Light intensity influences the manufacture of plant food, stem length, leaf color, and flowering. A geranium grown in low light tends to be spindly with light green leaves. A similar plant grown in very bright light would be shorter, bushier and have larger, dark green leaves.
Houseplants are classified according to light needs. The intensity of light an indoor plant receives depends upon the nearness of the light source to the plant (light intensity decreases rapidly as distance from light source increases).
If the room the plant grows in has windows, the direction the windows face affects the intensity of natural sunlight plants receive. Southern exposures have the most intense light. Eastern and western exposures receive about 60% of the intensity of southern exposures. Northern exposures receive 20% of a southern exposure. Southern exposure is the warmest. Eastern and western are less warm and a northern exposure is the coolest.
Light intensity from window lighting is influenced by curtains, trees outside the window, weather, seasons of the year, shade from other buildings and cleanliness of window. Reflective (light colored) surfaces inside the home/office will increase the intensity of light available to plants. Dark surfaces decrease light intensity.
Day-length or duration of light received by plants is of importance, especially with plants that depend on day-length to tell them when to flower or otherwise go into different growth phases. Poinsettia, kalanchoe, and Christmas cactus bud and flower only when day-length is short (11 hours of daylight or less).
Low light intensity can be balanced by increasing the time (duration) the plant is exposed to light, as long as the plant is not sensitive to day-length in its flowering response. Increased hours of lighting allow the plant to make sufficient food to survive and/or grow.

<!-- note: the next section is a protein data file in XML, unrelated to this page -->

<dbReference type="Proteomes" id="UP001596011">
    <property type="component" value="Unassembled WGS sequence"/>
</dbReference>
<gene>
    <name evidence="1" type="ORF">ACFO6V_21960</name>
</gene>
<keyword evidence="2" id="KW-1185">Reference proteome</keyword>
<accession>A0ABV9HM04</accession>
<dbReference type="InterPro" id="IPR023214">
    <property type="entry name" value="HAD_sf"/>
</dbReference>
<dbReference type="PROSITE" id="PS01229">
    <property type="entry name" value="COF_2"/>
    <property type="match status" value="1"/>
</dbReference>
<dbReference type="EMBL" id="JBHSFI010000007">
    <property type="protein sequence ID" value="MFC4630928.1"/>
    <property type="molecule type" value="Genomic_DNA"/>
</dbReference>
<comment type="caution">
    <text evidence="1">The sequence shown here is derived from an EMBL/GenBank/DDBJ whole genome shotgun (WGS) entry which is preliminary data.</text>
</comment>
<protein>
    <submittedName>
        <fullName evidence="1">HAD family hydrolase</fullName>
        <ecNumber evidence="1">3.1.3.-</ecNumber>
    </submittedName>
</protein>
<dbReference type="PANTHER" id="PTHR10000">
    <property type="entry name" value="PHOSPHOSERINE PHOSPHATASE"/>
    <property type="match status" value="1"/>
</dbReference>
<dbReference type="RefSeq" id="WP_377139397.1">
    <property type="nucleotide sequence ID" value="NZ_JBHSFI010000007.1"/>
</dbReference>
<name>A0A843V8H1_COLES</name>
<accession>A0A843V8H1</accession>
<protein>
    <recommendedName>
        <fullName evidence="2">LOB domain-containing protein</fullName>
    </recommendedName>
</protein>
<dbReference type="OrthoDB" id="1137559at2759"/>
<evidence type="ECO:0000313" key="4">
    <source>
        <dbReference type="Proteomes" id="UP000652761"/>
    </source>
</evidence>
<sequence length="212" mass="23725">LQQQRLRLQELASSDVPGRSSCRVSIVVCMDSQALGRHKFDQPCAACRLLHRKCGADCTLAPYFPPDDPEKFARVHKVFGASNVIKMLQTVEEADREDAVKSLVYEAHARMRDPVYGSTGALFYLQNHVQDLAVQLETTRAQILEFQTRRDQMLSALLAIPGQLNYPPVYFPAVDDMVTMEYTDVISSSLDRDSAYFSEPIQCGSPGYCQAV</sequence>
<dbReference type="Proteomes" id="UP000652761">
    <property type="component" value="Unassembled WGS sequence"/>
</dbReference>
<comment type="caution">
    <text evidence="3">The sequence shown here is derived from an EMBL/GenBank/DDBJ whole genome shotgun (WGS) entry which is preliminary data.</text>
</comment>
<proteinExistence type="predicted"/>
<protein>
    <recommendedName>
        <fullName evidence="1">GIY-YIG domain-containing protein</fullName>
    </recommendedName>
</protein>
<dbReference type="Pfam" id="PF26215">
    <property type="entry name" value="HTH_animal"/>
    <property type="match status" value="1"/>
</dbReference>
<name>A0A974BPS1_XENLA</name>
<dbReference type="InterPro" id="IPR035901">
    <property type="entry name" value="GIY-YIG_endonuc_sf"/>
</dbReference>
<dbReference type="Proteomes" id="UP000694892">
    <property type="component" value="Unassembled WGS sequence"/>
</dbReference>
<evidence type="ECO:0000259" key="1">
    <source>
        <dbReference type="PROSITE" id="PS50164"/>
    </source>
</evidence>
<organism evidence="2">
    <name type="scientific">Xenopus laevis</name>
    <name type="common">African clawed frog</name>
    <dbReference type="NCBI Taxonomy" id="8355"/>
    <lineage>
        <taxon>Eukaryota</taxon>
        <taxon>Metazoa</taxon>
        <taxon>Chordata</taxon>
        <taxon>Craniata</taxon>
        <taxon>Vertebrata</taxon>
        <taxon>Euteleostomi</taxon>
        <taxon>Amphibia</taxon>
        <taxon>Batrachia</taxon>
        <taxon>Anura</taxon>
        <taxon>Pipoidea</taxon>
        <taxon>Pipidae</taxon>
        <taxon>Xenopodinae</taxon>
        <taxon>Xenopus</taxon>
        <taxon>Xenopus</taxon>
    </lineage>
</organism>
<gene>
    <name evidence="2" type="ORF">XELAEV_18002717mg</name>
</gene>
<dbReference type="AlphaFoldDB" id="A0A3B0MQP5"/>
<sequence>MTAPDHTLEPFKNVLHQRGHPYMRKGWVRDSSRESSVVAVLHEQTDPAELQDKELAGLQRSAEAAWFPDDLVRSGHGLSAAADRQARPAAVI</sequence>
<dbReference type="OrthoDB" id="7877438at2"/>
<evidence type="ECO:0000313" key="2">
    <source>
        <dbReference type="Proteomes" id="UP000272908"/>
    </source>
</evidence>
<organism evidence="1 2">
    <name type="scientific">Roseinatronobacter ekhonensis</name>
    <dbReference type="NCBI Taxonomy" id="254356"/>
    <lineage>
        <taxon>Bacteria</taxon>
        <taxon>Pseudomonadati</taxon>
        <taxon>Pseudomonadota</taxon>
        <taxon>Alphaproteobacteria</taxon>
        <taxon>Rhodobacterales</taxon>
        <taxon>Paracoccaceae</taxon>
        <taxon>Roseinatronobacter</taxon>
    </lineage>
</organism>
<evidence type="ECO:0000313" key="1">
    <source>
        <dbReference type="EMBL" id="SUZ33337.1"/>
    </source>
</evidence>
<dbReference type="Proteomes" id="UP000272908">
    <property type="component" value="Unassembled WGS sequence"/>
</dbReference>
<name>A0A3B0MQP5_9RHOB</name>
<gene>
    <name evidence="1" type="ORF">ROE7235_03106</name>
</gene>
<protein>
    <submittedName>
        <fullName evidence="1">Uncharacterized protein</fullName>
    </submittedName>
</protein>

However, plants also require darkness and thus should be illuminated for no more than 16 hours every 24. Excessive light is as harmful as too little light. When a plant gets too much light, leaves become pale, turn brown, or die.
If plants do not get enough light from windows, additional lighting can be supplied by either incandescent or fluorescent lights. Incandescent lights produce lots of heat and are not energy-efficient. Most houseplants grow well under white fluorescent lights and these lights are cool enough to position quite close to plants.
Blooming plants benefit from a warmer light color. Warmer means that that the light should be more orange and less blue. Visit a professional gardening store to find out about the different types of lights for different needs of houseplants.
Light can be considered a form of essential nutrient that plants must have if they are to grow well. Another obvious essential is water, but most houseplant growers give their plants too much water.
Overwatering and underwatering cause lots of damage to houseplants. The most common question home gardeners ask is, “How often should I water my plants?” There’s not a uniform answer to this question because houseplants have different needs, depending on variety, growth phase, time of year, etc. Differences in soil or potting medium and environment influence water needs.
Houseplant roots are mostly in the bottom two-thirds of the pot, so do not water until the bottom two-thirds starts to dry out slightly. You can’t tell this by looking. You have to feel the soil. For a 6-inch pot, stick your index finger about 2 inches into the soil (approximately to the second joint of your finger).
If the soil feels damp, don’t water. Keep repeating the test until the soil is barely moist at the 2-inch depth. For smaller pots, 1 inch into the soil is the proper depth to measure. Some growers buy soil water meters that give a moderately accurate reading of how wet the root zone is.
Water the pot until water runs out of the bottom. This washes out excess fertilizer residue, debris and cleanses the roots. It brings oxygen to the roots. It ensures that the bottom two-thirds of the pot, which contains most of the roots, receives sufficient water. However, don’t let the pot sit in water that runs out.
After a thorough watering, wait until the soil dries at the 2-inch depth before watering again.
When you test for watering, you should also monitor the porousness of the soil. Soil that is too dense, too matted, or too packed with roots is bad for root function growth. If your finger can’t penetrate 2 inches deep, you either need a more porous soil mix, or the plant is becoming root-bound.
One final issue that needs to be considered is that tap water and well water in many locales is polluted.
You might consider using clean water sources, having your water tested, or using additives like Advanced Nutrients Well Water Micro that will help your plants overcome problems caused by polluted water.
Some Like It Hot, Some Do Not
Houseplants can tolerate temperature fluctuations within a range of 59 to 89 degrees F. Temperatures higher or lower than this range can damage plants.